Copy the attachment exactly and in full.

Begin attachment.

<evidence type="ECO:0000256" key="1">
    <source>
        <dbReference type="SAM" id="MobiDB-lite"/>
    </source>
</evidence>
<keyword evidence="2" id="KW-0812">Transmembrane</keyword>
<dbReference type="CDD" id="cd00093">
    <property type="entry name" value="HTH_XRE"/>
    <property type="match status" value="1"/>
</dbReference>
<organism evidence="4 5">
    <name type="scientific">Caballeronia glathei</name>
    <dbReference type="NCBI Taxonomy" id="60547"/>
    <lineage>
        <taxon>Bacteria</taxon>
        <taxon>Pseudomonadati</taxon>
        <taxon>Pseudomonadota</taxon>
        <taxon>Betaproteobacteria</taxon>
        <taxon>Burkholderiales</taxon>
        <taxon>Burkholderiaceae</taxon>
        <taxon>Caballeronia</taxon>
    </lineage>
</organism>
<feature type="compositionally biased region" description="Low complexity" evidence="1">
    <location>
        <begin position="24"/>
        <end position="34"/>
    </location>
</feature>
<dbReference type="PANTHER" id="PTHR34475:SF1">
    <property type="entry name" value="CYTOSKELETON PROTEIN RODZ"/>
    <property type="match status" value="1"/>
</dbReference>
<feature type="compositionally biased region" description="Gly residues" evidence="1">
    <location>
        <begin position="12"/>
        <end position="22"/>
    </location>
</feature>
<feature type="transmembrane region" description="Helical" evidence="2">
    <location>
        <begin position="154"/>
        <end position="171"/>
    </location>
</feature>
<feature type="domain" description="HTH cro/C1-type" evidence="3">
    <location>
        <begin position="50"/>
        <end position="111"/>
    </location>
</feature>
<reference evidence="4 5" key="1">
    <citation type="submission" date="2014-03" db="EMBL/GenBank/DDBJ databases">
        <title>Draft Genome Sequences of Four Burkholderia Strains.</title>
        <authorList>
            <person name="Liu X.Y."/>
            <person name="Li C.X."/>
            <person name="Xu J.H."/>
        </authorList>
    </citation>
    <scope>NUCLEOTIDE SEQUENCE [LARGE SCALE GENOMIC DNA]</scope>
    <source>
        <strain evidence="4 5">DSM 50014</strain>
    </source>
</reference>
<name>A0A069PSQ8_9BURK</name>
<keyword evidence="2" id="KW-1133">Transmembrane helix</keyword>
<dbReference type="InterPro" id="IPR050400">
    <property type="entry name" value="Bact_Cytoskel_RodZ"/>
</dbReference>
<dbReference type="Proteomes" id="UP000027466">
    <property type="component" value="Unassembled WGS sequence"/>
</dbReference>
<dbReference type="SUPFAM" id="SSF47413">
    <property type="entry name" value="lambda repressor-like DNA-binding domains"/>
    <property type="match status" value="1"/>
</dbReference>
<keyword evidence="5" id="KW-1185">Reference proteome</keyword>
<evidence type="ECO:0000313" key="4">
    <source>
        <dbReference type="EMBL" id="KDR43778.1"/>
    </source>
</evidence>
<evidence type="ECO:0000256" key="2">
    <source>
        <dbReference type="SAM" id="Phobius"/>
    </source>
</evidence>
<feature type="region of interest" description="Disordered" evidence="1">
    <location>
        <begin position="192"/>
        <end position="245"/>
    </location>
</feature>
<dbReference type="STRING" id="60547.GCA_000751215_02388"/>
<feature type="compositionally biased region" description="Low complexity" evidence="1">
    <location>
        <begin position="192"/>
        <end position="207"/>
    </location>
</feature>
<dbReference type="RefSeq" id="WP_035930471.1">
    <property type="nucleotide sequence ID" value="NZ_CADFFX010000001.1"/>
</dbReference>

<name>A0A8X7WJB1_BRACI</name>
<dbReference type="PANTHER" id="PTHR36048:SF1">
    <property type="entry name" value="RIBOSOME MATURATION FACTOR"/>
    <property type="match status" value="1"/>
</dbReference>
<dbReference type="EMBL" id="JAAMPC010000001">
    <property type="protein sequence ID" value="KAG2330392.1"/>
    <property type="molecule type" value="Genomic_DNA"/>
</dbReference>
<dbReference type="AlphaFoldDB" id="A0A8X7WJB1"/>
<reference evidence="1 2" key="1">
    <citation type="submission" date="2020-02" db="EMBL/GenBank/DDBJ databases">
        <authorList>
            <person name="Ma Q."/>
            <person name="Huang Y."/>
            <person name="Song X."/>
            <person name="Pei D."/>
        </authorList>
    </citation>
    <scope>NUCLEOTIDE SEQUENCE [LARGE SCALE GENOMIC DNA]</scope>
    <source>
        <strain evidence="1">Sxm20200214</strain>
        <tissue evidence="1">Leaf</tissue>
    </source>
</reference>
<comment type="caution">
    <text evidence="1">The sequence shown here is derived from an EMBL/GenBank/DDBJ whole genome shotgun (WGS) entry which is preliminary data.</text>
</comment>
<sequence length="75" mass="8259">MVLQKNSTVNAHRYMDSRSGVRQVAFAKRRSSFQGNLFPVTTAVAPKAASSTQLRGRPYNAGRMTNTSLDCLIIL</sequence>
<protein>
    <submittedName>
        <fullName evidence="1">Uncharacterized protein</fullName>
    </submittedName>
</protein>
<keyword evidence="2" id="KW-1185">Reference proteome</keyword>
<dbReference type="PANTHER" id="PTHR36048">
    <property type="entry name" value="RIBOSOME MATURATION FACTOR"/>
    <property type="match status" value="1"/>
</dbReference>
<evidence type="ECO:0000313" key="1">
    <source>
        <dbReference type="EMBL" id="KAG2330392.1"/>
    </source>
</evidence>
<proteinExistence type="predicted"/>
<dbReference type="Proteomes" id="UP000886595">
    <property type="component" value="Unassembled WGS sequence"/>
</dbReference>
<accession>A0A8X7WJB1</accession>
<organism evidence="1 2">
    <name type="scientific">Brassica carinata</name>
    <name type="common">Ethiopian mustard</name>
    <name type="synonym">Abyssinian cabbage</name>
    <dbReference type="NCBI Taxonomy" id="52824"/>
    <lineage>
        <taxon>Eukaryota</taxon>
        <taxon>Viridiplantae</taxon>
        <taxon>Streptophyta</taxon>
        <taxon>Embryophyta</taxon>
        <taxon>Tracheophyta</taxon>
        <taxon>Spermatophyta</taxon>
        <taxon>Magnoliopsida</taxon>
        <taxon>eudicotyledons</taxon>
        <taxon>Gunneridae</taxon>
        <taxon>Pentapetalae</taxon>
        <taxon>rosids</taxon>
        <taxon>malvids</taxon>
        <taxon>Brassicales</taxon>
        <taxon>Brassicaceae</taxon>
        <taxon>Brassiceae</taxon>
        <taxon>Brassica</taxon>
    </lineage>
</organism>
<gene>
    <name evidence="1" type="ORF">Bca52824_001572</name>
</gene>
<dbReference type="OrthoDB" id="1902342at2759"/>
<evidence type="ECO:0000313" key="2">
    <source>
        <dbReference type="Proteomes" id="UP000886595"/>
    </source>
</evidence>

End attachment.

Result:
<evidence type="ECO:0000256" key="1">
    <source>
        <dbReference type="SAM" id="MobiDB-lite"/>
    </source>
</evidence>
<keyword evidence="2" id="KW-0812">Transmembrane</keyword>
<dbReference type="CDD" id="cd00093">
    <property type="entry name" value="HTH_XRE"/>
    <property type="match status" value="1"/>
</dbReference>
<organism evidence="4 5">
    <name type="scientific">Caballeronia glathei</name>
    <dbReference type="NCBI Taxonomy" id="60547"/>
    <lineage>
        <taxon>Bacteria</taxon>
        <taxon>Pseudomonadati</taxon>
        <taxon>Pseudomonadota</taxon>
        <taxon>Betaproteobacteria</taxon>
        <taxon>Burkholderiales</taxon>
        <taxon>Burkholderiaceae</taxon>
        <taxon>Caballeronia</taxon>
    </lineage>
</organism>
<feature type="compositionally biased region" description="Low complexity" evidence="1">
    <location>
        <begin position="24"/>
        <end position="34"/>
    </location>
</feature>
<dbReference type="PANTHER" id="PTHR34475:SF1">
    <property type="entry name" value="CYTOSKELETON PROTEIN RODZ"/>
    <property type="match status" value="1"/>
</dbReference>
<feature type="compositionally biased region" description="Gly residues" evidence="1">
    <location>
        <begin position="12"/>
        <end position="22"/>
    </location>
</feature>
<feature type="transmembrane region" description="Helical" evidence="2">
    <location>
        <begin position="154"/>
        <end position="171"/>
    </location>
</feature>
<feature type="domain" description="HTH cro/C1-type" evidence="3">
    <location>
        <begin position="50"/>
        <end position="111"/>
    </location>
</feature>
<reference evidence="4 5" key="1">
    <citation type="submission" date="2014-03" db="EMBL/GenBank/DDBJ databases">
        <title>Draft Genome Sequences of Four Burkholderia Strains.</title>
        <authorList>
            <person name="Liu X.Y."/>
            <person name="Li C.X."/>
            <person name="Xu J.H."/>
        </authorList>
    </citation>
    <scope>NUCLEOTIDE SEQUENCE [LARGE SCALE GENOMIC DNA]</scope>
    <source>
        <strain evidence="4 5">DSM 50014</strain>
    </source>
</reference>
<name>A0A069PSQ8_9BURK</name>
<keyword evidence="2" id="KW-1133">Transmembrane helix</keyword>
<dbReference type="InterPro" id="IPR050400">
    <property type="entry name" value="Bact_Cytoskel_RodZ"/>
</dbReference>
<dbReference type="Proteomes" id="UP000027466">
    <property type="component" value="Unassembled WGS sequence"/>
</dbReference>
<dbReference type="SUPFAM" id="SSF47413">
    <property type="entry name" value="lambda repressor-like DNA-binding domains"/>
    <property type="match status" value="1"/>
</dbReference>
<keyword evidence="5" id="KW-1185">Reference proteome</keyword>
<evidence type="ECO:0000313" key="4">
    <source>
        <dbReference type="EMBL" id="KDR43778.1"/>
    </source>
</evidence>
<evidence type="ECO:0000256" key="2">
    <source>
        <dbReference type="SAM" id="Phobius"/>
    </source>
</evidence>
<feature type="region of interest" description="Disordered" evidence="1">
    <location>
        <begin position="192"/>
        <end position="245"/>
    </location>
</feature>
<dbReference type="STRING" id="60547.GCA_000751215_02388"/>
<feature type="compositionally biased region" description="Low complexity" evidence="1">
    <location>
        <begin position="192"/>
        <end position="207"/>
    </location>
</feature>
<dbReference type="RefSeq" id="WP_035930471.1">
    <property type="nucleotide sequence ID" value="NZ_CADFFX010000001.1"/>
</dbReference>

<name>A0A8X7WJB1_BRACI</name>
<dbReference type="PANTHER" id="PTHR36048:SF1">
    <property type="entry name" value="RIBOSOME MATURATION FACTOR"/>
    <property type="match status" value="1"/>
</dbReference>
<dbReference type="EMBL" id="JAAMPC010000001">
    <property type="protein sequence ID" value="KAG2330392.1"/>
    <property type="molecule type" value="Genomic_DNA"/>
</dbReference>
<dbReference type="AlphaFoldDB" id="A0A8X7WJB1"/>
<reference evidence="1 2" key="1">
    <citation type="submission" date="2020-02" db="EMBL/GenBank/DDBJ databases">
        <authorList>
            <person name="Ma Q."/>
            <person name="Huang Y."/>
            <person name="Song X."/>
            <person name="Pei D."/>
        </authorList>
    </citation>
    <scope>NUCLEOTIDE SEQUENCE [LARGE SCALE GENOMIC DNA]</scope>
    <source>
        <strain evidence="1">Sxm20200214</strain>
        <tissue evidence="1">Leaf</tissue>
    </source>
</reference>
<comment type="caution">
    <text evidence="1">The sequence shown here is derived from an EMBL/GenBank/DDBJ whole genome shotgun (WGS) entry which is preliminary data.</text>
</comment>
<sequence length="75" mass="8259">MVLQKNSTVNAHRYMDSRSGVRQVAFAKRRSSFQGNLFPVTTAVAPKAASSTQLRGRPYNAGRMTNTSLDCLIIL</sequence>
<protein>
    <submittedName>
        <fullName evidence="1">Uncharacterized protein</fullName>
    </submittedName>
</protein>
<keyword evidence="2" id="KW-1185">Reference proteome</keyword>
<dbReference type="PANTHER" id="PTHR36048">
    <property type="entry name" value="RIBOSOME MATURATION FACTOR"/>
    <property type="match status" value="1"/>
</dbReference>
<evidence type="ECO:0000313" key="1">
    <source>
        <dbReference type="EMBL" id="KAG2330392.1"/>
    </source>
</evidence>
<proteinExistence type="predicted"/>
<dbReference type="Proteomes" id="UP000886595">
    <property type="component" value="Unassembled WGS sequence"/>
</dbReference>
<accession>A0A8X7WJB1</accession>
<organism evidence="1 2">
    <name type="scientific">Brassica carinata</name>
    <name type="common">Ethiopian mustard</name>
    <name type="synonym">Abyssinian cabbage</name>
    <dbReference type="NCBI Taxonomy" id="52824"/>
    <lineage>
        <taxon>Eukaryota</taxon>
        <taxon>Viridiplantae</taxon>
        <taxon>Streptophyta</taxon>
        <taxon>Embryophyta</taxon>
        <taxon>Tracheophyta</taxon>
        <taxon>Spermatophyta</taxon>
        <taxon>Magnoliopsida</taxon>
        <taxon>eudicotyledons</taxon>
        <taxon>Gunneridae</taxon>
        <taxon>Pentapetalae</taxon>
        <taxon>rosids</taxon>
        <taxon>malvids</taxon>
        <taxon>Brassicales</taxon>
        <taxon>Brassicaceae</taxon>
        <taxon>Brassiceae</taxon>
        <taxon>Brassica</taxon>
    </lineage>
</organism>
<gene>
    <name evidence="1" type="ORF">Bca52824_001572</name>
</gene>
<dbReference type="OrthoDB" id="1902342at2759"/>
<evidence type="ECO:0000313" key="2">
    <source>
        <dbReference type="Proteomes" id="UP000886595"/>
    </source>
</evidence>